landscape character of Lincolnshire;
o All sites designated as SSSIs and any wildlife sites designated in
the county in order to protect ecology and diversity as laid down in
the Biodiversity Action Plan.
- In general, there is a presumption against wind turbine developments on the grounds of potential negative cumulative visual impact, unless wind farms should be located such that they would not merge with the existing developments (on and off shore), thereby resulting in a negative cumulative visual impact:
- settlements of more than 10 dwellings should not have wind turbine developments in more than 90° of their field of view, this normally equates to 10km from windows in residential properties;
- individual dwellings should not have wind turbines in more than
180° of their field of view.
b) Impact on the Historic and Natural Environment
- Wind turbine development should not take place in locations where:
- the context of a historic garden, park, battlefield or designated conservation area would be visually compromised (dependent upon a site specific assessment);
- the visual dominance of Lincoln Cathedral would be compromised; (see
also Regional Plan Policy SR10);
- the visual significance of church spires and historic/architecturally
important buildings would be compromised. Wind turbine development
should be avoided where there is likely to be “conspicuous” impact;
- there are defined areas of historic landscape and townscape importance, as defined by the Historic Landscape Characterisation
Assessment and local planning authorities, and to protect the integrity of
such sites in the immediate vicinity. District Councils are also encouraged
to consider the potential of formally designating areas of historic landscape character associated with villages as conservation areas. North
Lincolnshire Council is currently considering such a strategy to
protect the historic landscape around Epworth;
- the development would be in or in proximity to an international
site of nature conservation interest and of a Site of Special Scientific
c) Residential Amenity
Amenity of existing residential occupants must be maintained at an acceptable level, therefore the following criteria shall be applied:-
- no wind turbine developments shall be constructed in close
proximity of a residential property (the accepted distance for
separation is 700 metres) however, noise and amplitude modulation issues can be present up to 2km away. Therefore, unless through assessment, it can be demonstrated that there would be acceptable noise levels within the 2km radius of a residential property, the minimum distance should be 2km:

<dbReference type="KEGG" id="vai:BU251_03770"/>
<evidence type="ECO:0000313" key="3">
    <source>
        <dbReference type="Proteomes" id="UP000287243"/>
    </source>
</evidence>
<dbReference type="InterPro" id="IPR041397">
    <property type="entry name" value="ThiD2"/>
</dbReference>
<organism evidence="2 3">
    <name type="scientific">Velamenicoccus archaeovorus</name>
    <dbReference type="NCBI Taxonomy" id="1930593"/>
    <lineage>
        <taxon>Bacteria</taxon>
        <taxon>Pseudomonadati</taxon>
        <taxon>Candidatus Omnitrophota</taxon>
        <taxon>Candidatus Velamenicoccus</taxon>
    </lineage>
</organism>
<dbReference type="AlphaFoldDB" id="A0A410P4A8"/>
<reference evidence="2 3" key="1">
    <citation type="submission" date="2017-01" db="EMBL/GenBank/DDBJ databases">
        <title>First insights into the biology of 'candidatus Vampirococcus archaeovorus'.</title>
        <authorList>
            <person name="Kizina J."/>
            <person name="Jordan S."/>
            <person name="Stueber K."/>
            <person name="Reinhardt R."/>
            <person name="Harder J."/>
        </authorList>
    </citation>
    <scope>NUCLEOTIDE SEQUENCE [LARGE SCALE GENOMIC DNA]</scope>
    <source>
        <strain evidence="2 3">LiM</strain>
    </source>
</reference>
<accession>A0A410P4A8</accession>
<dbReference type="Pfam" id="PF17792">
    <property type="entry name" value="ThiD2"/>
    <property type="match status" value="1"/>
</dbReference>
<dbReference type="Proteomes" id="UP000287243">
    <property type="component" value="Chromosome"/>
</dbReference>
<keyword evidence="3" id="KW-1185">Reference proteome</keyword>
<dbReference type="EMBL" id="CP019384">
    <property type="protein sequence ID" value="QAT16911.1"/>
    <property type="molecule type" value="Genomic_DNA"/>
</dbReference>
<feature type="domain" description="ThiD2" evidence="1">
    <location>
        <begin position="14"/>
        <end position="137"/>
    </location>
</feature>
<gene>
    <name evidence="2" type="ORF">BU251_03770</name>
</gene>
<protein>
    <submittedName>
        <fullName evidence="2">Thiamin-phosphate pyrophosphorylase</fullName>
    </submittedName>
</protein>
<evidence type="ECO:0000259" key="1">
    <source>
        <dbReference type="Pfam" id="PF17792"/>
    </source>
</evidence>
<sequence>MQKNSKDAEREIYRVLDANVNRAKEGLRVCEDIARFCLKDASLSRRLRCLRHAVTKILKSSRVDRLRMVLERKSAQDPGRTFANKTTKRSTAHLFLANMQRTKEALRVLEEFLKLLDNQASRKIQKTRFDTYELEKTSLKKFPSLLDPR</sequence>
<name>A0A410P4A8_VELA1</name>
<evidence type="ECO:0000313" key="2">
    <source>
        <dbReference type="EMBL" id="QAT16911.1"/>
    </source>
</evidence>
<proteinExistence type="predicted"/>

- no wind turbines shall be constructed within a distance of a factor of ten times the diameter of the blades of a residential property to mitigate against flicker, unless intervening topography/structures negates the impact.
- wind farm developments must demonstrate that they would have no unacceptable impact due to noise, amplitude modulation, low frequency sound or vibration on residential amenity.
d) Related Infrastructure
- The presumption is for connecting cables to be placed underground and use made of existing or replacement pylons (of the same size and scale) along existing routes to carry the additional base load cabling.
e) Construction Vehicles
Access for construction and maintenance vehicles is an issue in rural areas, particularly where highway improvements are required. In such circumstances commuted sums would be required for highway improvements and reinstatement. In addition, it may be appropriate for proposals to be subject to routing agreements and bonds for construction traffic, which should be agreed prior to determination of a planning application, in order to mitigate against the impact of construction vehicles on rural communities.
e) Local Economy
Whether individually or cumulatively, wind farm developments should not
have a negative impact upon the local economy, particularly upon tourism.
Large scale renewable proposals should demonstrate that they deliver
economic, social, environmental and community benefits that are directly
related to the proposed development and are of a reasonable scale and
nature to the local area.
The decommissioning of wind farm sites should include the removal of all
infrastructure whether above or below ground (including the turbine bases
and access roads within the site). This will be achieved via Sc 106
planning obligations or planning conditions attached to the permission. In
addition, a bond should be in place with the relevant local authority to
ensure the cost of re-instatement does not fall to the taxpayer
Do we really want to cover this landscape with wind turbines?